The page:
Demand for water is sinking city
David Marsh in Hanoi
Nguyen Dang Phuc's home is sinking.
Mr Phuc's ground-floor Hanoi apartment has sagged into the earth about 80cm in the 10 years he has lived there.
Cracks in the walls are growing, the air inside the home is getting muggier, and the ledge of his front window is ominously closer to the pavement outside.
'I hope to buy a new apartment soon,' said Mr Phuc, a labourer.
A new survey has found Vietnam's capital to be sinking steadily in several areas, with Mr Phuc's neighbourhood among the worst affected.
Survey leader Tran Van Hoang told Tuoi Tre newspaper that the city's fast-rising demand for water - reportedly set to increase by 20 per cent this year alone - is drawing down the underground water table, causing surface instability.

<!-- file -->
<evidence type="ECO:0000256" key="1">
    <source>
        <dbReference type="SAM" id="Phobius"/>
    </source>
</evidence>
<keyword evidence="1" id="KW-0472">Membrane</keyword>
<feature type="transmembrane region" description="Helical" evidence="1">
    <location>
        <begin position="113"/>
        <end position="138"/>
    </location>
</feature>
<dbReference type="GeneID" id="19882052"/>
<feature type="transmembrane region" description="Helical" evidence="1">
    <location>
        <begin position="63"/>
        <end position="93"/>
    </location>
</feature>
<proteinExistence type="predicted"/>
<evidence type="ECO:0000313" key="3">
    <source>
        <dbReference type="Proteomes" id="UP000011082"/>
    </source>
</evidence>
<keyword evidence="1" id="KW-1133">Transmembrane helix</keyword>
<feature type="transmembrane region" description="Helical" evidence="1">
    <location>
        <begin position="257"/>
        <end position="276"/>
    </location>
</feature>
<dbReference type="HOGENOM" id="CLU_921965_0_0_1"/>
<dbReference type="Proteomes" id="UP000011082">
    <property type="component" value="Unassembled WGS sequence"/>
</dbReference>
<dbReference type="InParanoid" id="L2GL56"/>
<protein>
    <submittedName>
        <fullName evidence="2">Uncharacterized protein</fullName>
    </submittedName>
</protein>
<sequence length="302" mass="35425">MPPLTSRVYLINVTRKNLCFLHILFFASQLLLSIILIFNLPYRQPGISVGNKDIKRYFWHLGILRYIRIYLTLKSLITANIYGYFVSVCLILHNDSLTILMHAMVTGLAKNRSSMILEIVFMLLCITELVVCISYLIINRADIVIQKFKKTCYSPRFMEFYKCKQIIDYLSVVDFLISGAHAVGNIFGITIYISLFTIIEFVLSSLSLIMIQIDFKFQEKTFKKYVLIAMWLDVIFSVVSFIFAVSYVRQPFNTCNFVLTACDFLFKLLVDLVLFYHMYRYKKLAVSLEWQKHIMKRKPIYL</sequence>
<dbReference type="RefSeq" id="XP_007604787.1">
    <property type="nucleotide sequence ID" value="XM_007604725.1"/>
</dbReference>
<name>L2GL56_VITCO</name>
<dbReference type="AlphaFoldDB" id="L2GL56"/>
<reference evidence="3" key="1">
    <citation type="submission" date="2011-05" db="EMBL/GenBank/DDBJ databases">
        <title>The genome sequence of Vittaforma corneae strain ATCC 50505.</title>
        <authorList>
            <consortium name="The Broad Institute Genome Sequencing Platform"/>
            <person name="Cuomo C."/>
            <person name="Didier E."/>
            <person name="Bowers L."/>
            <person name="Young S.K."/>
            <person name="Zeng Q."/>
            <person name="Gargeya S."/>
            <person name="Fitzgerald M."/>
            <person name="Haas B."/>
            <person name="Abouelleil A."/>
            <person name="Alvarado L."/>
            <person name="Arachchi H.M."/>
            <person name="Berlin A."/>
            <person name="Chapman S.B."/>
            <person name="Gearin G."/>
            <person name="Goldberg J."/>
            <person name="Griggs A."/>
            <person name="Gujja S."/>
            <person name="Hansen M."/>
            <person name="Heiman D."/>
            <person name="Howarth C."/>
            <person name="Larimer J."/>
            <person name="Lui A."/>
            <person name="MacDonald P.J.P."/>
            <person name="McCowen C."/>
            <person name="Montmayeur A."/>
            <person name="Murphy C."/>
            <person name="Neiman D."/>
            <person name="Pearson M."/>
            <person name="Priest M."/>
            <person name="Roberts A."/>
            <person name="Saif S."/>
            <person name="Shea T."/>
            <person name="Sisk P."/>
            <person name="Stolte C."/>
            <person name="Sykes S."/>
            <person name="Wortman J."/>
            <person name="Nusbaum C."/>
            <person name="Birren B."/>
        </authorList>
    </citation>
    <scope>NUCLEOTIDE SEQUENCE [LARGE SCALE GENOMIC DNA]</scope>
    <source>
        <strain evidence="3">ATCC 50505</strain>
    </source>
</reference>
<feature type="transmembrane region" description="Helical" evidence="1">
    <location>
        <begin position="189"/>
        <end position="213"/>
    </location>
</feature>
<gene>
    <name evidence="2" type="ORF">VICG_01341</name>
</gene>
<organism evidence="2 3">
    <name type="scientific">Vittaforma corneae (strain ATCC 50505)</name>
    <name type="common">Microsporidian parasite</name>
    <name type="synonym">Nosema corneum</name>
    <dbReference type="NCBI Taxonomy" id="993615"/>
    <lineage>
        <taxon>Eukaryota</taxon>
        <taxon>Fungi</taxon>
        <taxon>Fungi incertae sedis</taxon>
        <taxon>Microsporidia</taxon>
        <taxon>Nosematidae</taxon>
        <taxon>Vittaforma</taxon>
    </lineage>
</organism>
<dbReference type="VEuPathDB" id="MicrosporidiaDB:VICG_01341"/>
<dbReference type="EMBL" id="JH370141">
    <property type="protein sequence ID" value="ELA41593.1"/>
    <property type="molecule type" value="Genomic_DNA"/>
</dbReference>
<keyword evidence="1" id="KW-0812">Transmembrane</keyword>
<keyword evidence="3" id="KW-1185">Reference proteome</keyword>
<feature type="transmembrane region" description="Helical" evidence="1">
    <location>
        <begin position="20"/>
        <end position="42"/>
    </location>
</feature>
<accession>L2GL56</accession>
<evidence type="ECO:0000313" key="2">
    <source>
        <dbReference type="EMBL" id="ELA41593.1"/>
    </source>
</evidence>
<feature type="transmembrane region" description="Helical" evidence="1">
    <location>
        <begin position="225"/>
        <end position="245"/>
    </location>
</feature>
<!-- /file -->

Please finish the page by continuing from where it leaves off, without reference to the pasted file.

The water table is as much as 35m below the ground, compared to three or four metres 40 years ago, the survey found.
Dr Hoang said the result is not just sinking apartment buildings but road damage, drainage problems and worries about the safety of the city's fast-paced new construction.
Dao Xuan Anh, head of Hanoi's construction department, said the study was a timely warning, but the sinking was not a big problem. 'The sinking situation in Shanghai and Bangkok is much worse than in Hanoi,' he said.